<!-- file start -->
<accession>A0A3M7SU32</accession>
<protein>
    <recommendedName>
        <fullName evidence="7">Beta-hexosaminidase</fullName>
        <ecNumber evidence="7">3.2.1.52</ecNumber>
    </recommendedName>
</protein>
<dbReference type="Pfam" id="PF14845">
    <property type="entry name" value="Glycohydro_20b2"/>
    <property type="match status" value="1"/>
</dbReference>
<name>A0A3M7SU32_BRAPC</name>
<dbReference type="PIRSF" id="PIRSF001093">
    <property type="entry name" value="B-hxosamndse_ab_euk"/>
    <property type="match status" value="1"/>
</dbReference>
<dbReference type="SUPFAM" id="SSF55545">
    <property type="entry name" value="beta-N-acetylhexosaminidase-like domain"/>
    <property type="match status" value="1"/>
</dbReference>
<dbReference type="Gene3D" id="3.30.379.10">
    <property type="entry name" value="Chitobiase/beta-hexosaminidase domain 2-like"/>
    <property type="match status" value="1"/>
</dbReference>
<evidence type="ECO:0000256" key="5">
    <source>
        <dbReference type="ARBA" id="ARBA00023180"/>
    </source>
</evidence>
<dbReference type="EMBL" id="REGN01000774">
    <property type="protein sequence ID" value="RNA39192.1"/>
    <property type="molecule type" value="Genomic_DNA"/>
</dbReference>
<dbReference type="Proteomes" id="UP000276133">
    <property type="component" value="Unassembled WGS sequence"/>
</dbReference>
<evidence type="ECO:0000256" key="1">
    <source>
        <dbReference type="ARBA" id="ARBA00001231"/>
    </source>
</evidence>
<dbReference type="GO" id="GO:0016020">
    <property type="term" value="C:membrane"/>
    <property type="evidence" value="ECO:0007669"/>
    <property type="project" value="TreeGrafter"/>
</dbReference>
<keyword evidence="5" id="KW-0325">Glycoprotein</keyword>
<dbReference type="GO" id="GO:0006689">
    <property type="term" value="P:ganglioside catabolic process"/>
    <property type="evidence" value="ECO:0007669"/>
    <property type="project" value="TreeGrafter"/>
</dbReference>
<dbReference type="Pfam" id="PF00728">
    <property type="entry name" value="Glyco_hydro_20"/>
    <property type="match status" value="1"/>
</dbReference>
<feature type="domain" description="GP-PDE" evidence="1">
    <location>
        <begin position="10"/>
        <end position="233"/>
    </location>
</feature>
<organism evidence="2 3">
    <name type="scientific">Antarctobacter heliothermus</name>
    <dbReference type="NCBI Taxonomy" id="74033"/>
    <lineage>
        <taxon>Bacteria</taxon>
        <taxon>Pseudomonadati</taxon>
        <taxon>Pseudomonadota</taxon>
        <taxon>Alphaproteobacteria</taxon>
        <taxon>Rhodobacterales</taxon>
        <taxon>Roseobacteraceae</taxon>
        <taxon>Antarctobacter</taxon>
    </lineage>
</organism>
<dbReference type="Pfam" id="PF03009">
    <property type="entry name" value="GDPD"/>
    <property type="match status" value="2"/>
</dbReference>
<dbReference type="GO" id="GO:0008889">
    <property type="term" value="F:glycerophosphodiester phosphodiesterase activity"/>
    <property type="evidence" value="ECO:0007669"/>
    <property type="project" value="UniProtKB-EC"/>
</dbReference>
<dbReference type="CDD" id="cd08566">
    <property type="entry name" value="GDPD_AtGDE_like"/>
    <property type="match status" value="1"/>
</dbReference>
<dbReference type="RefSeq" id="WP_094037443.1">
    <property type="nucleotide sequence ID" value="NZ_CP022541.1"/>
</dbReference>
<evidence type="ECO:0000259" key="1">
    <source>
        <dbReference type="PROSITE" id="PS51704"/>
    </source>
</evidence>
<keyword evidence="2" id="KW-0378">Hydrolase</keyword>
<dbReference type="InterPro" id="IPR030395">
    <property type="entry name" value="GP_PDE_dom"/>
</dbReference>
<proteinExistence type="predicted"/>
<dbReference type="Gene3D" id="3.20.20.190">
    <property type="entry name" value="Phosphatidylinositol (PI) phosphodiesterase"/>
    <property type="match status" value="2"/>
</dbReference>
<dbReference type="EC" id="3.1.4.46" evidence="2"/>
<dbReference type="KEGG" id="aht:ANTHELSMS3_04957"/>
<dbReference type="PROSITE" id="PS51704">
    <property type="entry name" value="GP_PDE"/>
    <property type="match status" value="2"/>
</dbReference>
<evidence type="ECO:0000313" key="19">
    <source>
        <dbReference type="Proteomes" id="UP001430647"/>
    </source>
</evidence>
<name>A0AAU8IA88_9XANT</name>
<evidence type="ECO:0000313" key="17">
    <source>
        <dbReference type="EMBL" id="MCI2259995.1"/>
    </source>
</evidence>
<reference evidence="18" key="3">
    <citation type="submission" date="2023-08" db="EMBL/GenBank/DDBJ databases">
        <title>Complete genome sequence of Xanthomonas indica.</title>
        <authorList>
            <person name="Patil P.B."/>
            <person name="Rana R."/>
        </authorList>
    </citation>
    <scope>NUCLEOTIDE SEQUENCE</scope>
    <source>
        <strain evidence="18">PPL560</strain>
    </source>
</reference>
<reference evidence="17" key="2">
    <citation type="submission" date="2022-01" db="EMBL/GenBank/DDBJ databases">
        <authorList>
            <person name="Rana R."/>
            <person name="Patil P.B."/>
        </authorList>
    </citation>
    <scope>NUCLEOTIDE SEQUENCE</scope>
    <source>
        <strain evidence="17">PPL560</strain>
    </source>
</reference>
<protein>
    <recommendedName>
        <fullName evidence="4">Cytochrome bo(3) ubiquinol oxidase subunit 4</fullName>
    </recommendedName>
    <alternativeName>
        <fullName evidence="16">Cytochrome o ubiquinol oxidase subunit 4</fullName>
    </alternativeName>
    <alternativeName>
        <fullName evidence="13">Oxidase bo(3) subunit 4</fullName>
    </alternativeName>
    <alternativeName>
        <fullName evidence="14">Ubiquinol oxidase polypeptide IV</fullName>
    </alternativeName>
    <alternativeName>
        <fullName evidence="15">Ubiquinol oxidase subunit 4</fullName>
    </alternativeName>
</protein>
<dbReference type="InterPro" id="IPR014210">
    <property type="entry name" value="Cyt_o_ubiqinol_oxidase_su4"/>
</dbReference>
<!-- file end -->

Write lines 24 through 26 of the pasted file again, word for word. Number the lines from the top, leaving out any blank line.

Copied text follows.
</dbReference>
<evidence type="ECO:0000256" key="5">
    <source>